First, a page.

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A Dream for America

Dear Colleagues/Students:

In 1963, the year that Martin Luther King, Jr. wrote his often-quoted “Letter from Birmingham Jail” and “I Have a Dream” speech, unrest ruled much of the country. Black citizens, marching for equal treatment under the law, were being unfairly attacked and arrested and sometimes murdered. Almost 60 years later, our country is again fractured, and we still struggle to provide equal justice.

As we honor Dr. King today, we should recall that while, rightfully, he was sometimes filled with anger or sorrow, he never surrendered the belief that nonviolent protest powerfully shines a light on the ugliness surrounding it. The senseless acts we saw recently in the U.S. Capitol bear no such power.

What Dr. King wrote in 1963 applies: “Darkness cannot drive out darkness: only light can do that. Hate cannot drive out hate: only love can do that.” Dr. King also understood the full potential impact of the promise of equal treatment under the law. He envisioned “that one day this nation will rise up and live out the true meaning of its creed: ‘We hold these truths to be self-evident, that all men are created equal.’”

If we hope to meet this aspiration, we must honor the U.S. Constitution and affirm the principal doctrine of our democracy—that the checks and balances of the legislative, executive, and judicial branches ensure that no person or party may trample the rights of others. By upholding the rule of law, we prove our belief that equality and justice will create the Beloved Community that was Dr. King’s aim. We are not there yet.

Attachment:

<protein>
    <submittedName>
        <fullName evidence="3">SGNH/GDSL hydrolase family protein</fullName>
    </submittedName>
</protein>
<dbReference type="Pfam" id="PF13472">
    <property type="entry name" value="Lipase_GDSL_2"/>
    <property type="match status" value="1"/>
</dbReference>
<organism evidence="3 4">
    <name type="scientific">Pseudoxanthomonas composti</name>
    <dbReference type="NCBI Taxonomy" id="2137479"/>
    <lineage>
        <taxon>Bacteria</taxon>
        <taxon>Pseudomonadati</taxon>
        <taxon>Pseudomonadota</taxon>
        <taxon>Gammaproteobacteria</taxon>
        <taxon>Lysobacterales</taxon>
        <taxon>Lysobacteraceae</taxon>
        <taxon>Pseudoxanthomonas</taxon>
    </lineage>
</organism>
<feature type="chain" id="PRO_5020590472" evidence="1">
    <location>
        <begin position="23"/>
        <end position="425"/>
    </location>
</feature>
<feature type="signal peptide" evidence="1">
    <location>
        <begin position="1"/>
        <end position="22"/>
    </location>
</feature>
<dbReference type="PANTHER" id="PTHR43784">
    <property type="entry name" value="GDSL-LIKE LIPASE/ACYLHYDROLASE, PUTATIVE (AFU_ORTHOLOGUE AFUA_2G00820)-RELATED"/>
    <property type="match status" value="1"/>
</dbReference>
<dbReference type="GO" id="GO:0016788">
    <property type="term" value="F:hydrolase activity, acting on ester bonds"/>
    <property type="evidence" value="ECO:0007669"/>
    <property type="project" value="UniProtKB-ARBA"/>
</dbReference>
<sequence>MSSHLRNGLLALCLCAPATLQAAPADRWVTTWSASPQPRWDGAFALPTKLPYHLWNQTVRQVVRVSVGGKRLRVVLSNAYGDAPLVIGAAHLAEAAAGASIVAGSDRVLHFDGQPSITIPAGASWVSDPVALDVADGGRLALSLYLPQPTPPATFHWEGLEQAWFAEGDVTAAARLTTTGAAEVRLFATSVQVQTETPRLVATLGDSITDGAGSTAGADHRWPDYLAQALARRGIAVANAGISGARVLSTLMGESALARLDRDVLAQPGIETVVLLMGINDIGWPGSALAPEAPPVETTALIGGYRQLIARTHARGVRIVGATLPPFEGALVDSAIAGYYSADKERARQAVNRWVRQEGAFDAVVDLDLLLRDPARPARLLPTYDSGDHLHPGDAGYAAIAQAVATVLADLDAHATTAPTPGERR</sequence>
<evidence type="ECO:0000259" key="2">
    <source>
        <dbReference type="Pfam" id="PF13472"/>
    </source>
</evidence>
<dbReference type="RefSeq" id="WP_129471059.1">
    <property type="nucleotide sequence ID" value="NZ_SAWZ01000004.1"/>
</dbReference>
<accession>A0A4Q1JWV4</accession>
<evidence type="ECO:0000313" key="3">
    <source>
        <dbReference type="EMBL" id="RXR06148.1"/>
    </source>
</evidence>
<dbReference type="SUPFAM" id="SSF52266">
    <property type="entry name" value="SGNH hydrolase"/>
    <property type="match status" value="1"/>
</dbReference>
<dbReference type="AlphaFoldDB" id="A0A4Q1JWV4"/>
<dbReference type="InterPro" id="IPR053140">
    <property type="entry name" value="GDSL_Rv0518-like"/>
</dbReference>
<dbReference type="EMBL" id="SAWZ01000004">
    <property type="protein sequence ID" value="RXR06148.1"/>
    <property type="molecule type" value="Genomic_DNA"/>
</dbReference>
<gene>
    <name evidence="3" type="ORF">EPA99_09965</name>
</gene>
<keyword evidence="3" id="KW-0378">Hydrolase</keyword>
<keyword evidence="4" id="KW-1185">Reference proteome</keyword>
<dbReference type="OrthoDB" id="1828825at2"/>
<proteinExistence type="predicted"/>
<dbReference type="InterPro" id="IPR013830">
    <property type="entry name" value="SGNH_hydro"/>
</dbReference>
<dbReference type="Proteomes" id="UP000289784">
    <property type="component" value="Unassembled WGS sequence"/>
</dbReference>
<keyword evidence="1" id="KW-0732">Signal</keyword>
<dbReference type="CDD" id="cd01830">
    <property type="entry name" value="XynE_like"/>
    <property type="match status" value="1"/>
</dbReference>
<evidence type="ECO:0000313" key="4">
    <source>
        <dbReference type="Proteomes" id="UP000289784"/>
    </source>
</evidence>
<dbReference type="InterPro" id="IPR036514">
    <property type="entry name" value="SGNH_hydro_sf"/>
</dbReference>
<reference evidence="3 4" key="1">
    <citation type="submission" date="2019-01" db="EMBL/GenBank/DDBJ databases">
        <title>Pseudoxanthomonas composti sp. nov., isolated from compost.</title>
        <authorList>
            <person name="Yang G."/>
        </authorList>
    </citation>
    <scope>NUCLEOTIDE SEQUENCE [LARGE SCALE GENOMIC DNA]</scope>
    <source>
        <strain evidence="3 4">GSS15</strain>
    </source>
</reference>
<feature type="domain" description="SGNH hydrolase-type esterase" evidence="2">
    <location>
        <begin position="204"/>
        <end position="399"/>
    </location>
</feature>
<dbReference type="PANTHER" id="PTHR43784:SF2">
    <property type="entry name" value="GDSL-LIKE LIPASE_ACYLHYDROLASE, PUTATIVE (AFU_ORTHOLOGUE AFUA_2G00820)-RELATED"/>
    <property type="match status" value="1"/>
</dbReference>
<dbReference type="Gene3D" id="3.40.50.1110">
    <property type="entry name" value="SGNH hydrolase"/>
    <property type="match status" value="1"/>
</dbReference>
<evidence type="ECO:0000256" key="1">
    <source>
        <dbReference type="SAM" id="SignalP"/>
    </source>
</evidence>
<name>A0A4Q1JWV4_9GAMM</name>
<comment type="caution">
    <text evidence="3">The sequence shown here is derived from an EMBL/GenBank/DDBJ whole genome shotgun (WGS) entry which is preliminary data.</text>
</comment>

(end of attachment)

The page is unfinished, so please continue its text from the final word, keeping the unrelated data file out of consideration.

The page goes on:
Dr. King was the target of racist bile every day but still believed that, armed with love and reason, we would overcome it. As he said: “Hate is too great a burden to bear.” 

It is time for anti-racism, especially from those of us who grew up benefiting from privilege. That involves invoking true compassion and educating ourselves. I encourage you to attend the Martin Luther King Jr. Day lecture, “Legacy and Responsibility,” which will be held on January 28, at 4 p.m., featuring Maggie Anderson, author of My Black Year: One Family’s Quest to Buy Black in America’s Racially Divided Economy.*  

We begin a new term tomorrow, following what has been a fraught and, for some, a sorrowful year. As we move forward, I would remind you of how important your work is for our society. Our democracy’s future success depends upon the compassionate and just application of the rule of law in our society. Our democracy depends on you. 

Best Regards,

Dean Bobinski

*The lecture is presented by the Emory Office of Diversity, Equity, and Inclusion; Emory Law; Emory College; Goizueta Business School; and Emory’s Office of Advancement and Alumni Engagement.